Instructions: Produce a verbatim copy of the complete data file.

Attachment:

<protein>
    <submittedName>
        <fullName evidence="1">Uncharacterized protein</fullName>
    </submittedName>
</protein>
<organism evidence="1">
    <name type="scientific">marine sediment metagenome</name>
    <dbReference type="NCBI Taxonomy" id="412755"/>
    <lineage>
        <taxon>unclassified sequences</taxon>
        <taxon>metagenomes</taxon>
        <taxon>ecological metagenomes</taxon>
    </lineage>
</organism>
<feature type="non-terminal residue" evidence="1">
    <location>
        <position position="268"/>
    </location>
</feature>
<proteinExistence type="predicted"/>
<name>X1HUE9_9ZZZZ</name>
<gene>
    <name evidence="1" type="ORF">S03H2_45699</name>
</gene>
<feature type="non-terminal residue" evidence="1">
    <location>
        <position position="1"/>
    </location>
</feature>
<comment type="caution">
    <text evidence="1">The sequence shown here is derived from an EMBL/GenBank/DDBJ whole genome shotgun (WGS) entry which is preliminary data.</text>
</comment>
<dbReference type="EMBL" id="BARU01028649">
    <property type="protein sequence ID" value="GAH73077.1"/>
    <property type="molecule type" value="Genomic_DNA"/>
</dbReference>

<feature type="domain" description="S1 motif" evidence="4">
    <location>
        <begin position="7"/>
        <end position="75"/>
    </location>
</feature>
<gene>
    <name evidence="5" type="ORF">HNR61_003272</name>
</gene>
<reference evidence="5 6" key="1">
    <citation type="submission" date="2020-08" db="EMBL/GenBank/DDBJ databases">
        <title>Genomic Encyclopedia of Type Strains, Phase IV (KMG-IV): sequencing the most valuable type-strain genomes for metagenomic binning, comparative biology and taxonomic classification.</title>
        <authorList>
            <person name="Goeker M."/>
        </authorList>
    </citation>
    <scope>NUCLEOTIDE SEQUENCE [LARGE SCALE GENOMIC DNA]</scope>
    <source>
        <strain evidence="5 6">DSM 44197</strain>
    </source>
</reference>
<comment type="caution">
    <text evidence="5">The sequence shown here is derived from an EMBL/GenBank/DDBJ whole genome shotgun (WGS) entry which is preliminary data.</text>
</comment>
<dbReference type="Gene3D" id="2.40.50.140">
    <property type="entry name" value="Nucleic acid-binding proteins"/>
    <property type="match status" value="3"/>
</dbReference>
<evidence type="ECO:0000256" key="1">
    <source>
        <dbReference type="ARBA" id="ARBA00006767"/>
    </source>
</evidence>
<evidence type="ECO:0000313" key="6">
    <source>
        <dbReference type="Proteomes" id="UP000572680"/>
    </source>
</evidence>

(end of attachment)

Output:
<protein>
    <submittedName>
        <fullName evidence="1">Uncharacterized protein</fullName>
    </submittedName>
</protein>
<organism evidence="1">
    <name type="scientific">marine sediment metagenome</name>
    <dbReference type="NCBI Taxonomy" id="412755"/>
    <lineage>
        <taxon>unclassified sequences</taxon>
        <taxon>metagenomes</taxon>
        <taxon>ecological metagenomes</taxon>
    </lineage>
</organism>
<feature type="non-terminal residue" evidence="1">
    <location>
        <position position="268"/>
    </location>
</feature>
<proteinExistence type="predicted"/>
<name>X1HUE9_9ZZZZ</name>
<gene>
    <name evidence="1" type="ORF">S03H2_45699</name>
</gene>
<feature type="non-terminal residue" evidence="1">
    <location>
        <position position="1"/>
    </location>
</feature>
<comment type="caution">
    <text evidence="1">The sequence shown here is derived from an EMBL/GenBank/DDBJ whole genome shotgun (WGS) entry which is preliminary data.</text>
</comment>
<dbReference type="EMBL" id="BARU01028649">
    <property type="protein sequence ID" value="GAH73077.1"/>
    <property type="molecule type" value="Genomic_DNA"/>
</dbReference>

<feature type="domain" description="S1 motif" evidence="4">
    <location>
        <begin position="7"/>
        <end position="75"/>
    </location>
</feature>
<gene>
    <name evidence="5" type="ORF">HNR61_003272</name>
</gene>
<reference evidence="5 6" key="1">
    <citation type="submission" date="2020-08" db="EMBL/GenBank/DDBJ databases">
        <title>Genomic Encyclopedia of Type Strains, Phase IV (KMG-IV): sequencing the most valuable type-strain genomes for metagenomic binning, comparative biology and taxonomic classification.</title>
        <authorList>
            <person name="Goeker M."/>
        </authorList>
    </citation>
    <scope>NUCLEOTIDE SEQUENCE [LARGE SCALE GENOMIC DNA]</scope>
    <source>
        <strain evidence="5 6">DSM 44197</strain>
    </source>
</reference>
<comment type="caution">
    <text evidence="5">The sequence shown here is derived from an EMBL/GenBank/DDBJ whole genome shotgun (WGS) entry which is preliminary data.</text>
</comment>
<dbReference type="Gene3D" id="2.40.50.140">
    <property type="entry name" value="Nucleic acid-binding proteins"/>
    <property type="match status" value="3"/>
</dbReference>
<evidence type="ECO:0000256" key="1">
    <source>
        <dbReference type="ARBA" id="ARBA00006767"/>
    </source>
</evidence>
<evidence type="ECO:0000313" key="6">
    <source>
        <dbReference type="Proteomes" id="UP000572680"/>
    </source>
</evidence>